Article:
Microsoft has publicly announced that Windows 7 will no longer be supported and again reassure just a few days ago that we should move away from Windows 7 to a Windows 10 machine.
Though the issue is not as easy as it looks with the many presets and settings which we’ve tinkered and accustomed Windows 7 to be only to see it no longer be usable.
The silver lining in all of this is that you can salvage Windows 7 and keep using it without having to worry about its security flaws and all that inefficiencies.
“So Jake, what are you suggesting we do?” 🤷♂️
Well, migrate Windows 7 onto a virtual machine like VirtualBox or VMWare.
For this post, I will be talking about more on the former, which is an excellent open-source software that helps with virtualizing OSs. It’s also a great way to tinker and experiment with virtual machines and provides a way to continue to use Windows 7 and understand how it was once like (boomer memes incoming).
This guide will go over how you can migrate Windows 7 to VirtualBox step-by-step.
Let’s dive right in!
How to Migrate Windows 7 to VirtualBox: 5 Steps
- Firstly, you will have to download Disk2vhd (.zip) on your Windows 7 PC. We will need Disk2vhd to create a VHD image of our Windows 7 machine to be used with VirtualBox.
Disk2vhd is a Microsoft-recommended software that allows you to make copies of online disks and also provide the convenience to store the VHD files locally, such as on your Windows machine. Disk2vhd is one of the fastest ways to get a VHD image of your Windows 7 machine.
Take note that Virtualbox is fully compatible with Microsoft’s VHD format. This was not the case in the older versions of Virtualbox, where there were two different versions of VirtualBox.
Once you have Disk2vhd downloaded and extracted to your PC, right-click on the disk2vhd.exe file and choose to Run as an administrator.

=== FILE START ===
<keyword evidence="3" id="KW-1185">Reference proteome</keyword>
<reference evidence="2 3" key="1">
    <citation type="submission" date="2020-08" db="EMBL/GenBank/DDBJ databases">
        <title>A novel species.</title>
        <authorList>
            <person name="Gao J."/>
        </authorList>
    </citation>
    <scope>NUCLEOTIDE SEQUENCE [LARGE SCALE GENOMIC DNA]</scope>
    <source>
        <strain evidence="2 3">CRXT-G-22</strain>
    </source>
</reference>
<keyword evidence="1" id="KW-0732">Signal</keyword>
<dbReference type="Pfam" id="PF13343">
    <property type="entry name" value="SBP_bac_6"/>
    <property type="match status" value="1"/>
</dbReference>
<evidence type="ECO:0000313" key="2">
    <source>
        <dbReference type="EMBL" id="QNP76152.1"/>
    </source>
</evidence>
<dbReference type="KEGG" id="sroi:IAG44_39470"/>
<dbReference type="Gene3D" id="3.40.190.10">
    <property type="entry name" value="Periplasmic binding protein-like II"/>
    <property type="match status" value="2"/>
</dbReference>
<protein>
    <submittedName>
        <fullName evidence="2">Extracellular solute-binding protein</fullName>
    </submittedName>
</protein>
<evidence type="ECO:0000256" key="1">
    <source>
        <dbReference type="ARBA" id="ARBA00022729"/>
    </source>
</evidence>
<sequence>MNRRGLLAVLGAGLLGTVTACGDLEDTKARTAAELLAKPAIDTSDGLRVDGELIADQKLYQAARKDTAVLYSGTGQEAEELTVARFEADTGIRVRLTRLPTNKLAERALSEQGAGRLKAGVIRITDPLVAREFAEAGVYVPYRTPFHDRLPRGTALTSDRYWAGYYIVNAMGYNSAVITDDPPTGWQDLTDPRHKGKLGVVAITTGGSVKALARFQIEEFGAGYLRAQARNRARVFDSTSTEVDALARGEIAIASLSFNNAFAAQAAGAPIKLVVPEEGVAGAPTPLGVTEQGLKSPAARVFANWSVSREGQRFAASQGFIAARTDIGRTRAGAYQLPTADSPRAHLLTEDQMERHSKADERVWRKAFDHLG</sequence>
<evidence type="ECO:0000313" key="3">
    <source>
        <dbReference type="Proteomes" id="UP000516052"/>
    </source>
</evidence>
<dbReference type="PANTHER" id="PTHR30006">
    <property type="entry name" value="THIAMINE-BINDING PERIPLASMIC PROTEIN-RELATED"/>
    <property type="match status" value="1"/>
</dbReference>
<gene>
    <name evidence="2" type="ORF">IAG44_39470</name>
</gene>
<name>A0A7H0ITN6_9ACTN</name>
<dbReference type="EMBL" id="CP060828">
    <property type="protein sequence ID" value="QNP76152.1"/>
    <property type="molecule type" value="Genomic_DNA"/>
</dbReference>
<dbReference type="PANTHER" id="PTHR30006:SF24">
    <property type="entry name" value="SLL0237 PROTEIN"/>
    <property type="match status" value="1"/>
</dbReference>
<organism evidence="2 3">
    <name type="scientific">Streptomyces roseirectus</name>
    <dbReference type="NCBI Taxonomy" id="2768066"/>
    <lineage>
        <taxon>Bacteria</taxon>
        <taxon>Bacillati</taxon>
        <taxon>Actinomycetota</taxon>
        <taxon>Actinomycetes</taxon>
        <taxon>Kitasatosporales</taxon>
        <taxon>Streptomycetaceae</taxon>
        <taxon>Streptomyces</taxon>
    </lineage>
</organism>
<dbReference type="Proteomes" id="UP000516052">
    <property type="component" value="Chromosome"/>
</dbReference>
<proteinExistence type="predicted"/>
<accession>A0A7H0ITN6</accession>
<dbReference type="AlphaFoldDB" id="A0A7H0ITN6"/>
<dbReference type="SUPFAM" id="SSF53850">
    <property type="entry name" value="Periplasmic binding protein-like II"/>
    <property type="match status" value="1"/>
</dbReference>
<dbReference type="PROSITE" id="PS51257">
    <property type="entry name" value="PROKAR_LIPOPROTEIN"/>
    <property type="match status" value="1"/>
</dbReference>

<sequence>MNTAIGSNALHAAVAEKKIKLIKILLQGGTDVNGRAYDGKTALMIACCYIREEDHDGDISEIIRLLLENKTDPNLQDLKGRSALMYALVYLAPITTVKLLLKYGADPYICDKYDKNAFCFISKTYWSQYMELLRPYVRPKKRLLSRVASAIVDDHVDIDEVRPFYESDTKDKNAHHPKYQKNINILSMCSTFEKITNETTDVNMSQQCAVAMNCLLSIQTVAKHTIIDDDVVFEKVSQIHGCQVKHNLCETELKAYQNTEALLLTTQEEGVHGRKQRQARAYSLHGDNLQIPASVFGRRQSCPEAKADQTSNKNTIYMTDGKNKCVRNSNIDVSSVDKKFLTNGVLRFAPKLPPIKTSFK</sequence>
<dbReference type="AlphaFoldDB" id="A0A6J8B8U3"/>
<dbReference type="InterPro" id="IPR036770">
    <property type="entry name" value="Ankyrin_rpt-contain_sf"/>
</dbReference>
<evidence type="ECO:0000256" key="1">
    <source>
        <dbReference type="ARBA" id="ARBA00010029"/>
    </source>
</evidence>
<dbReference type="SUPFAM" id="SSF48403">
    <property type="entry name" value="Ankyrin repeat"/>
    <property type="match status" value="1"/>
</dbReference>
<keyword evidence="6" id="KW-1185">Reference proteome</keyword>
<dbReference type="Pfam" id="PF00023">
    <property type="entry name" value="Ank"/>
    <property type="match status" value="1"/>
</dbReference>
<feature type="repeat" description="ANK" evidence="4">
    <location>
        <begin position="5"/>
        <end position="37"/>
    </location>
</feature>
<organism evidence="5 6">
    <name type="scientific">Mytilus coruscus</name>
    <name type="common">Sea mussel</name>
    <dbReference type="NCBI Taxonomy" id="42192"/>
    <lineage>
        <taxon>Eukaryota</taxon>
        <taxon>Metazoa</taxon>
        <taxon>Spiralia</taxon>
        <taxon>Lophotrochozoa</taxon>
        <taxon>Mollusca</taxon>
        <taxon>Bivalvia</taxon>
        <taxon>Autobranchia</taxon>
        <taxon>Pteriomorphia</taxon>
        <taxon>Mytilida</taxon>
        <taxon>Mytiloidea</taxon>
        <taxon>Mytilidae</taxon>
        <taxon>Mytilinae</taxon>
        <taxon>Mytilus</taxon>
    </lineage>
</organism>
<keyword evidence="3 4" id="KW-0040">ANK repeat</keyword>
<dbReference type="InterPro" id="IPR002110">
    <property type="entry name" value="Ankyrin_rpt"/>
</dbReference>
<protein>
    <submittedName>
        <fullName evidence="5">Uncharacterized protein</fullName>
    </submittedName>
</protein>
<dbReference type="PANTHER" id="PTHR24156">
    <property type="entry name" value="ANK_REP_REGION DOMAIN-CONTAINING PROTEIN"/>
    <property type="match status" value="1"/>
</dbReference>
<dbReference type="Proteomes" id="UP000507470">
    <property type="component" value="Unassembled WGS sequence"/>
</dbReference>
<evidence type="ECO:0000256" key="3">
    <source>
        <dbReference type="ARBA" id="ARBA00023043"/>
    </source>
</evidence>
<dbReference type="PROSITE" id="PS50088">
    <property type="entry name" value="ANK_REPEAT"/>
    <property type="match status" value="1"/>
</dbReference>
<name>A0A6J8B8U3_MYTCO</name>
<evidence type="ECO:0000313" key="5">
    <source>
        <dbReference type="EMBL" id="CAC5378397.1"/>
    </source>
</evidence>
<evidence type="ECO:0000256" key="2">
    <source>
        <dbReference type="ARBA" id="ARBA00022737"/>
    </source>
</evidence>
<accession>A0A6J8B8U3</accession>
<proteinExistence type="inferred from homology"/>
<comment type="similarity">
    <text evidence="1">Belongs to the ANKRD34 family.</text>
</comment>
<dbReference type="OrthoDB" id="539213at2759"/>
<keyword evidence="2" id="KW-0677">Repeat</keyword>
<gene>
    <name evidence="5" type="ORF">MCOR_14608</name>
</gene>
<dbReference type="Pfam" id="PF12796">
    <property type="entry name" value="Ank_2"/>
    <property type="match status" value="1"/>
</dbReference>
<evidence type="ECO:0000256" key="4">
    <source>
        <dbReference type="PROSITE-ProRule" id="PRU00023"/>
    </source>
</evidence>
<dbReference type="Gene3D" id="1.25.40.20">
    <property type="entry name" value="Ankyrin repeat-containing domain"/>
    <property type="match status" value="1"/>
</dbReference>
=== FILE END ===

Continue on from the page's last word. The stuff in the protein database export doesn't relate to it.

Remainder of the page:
- Next, you will have to select the drives (from your Windows 7) that you want to wish to migrate over into the image so that you can access it with Virtualbox later. When selected the drives, do NOT check both the Use Vhdx and Use Volume Shadow Copy options.
- Now staying with Disk2vhd, we have one more step before we jump into VirtualBox. You will want to do is choose the path for where the VHD file should be saved. This can be configured under the VHD File name (as shown below) by clicking on the … button box. Once you’re done, hit Create.
- Now go ahead and open VirtualBox and proceed to create a new Windows machine. Here’s a great guide by the creators of VirtualBox on how to create a Windows 7 machine using VirtualBox. Just make sure during the Hard disk page, that you choose to Use an existing virtual hard disk file (as shown below) and proceed to use the VHD file we had created using Disk2vhd. If you’re transferring the VHD file from one machine to another, then consider using a USB or any other convenient storage means which you’re comfortable with to move the VHD file from your Windows 7 machine to another machine. Hit Create.
- Lastly, once you’ve configured the Windows machine, it should appear in the list of available virtual machines you can try out in your VirtualBox. You can now go ahead and try out your new Windows 7 virtual machine!
That’s pretty much it! 🙂
If this guide helped you, please share it. 🙂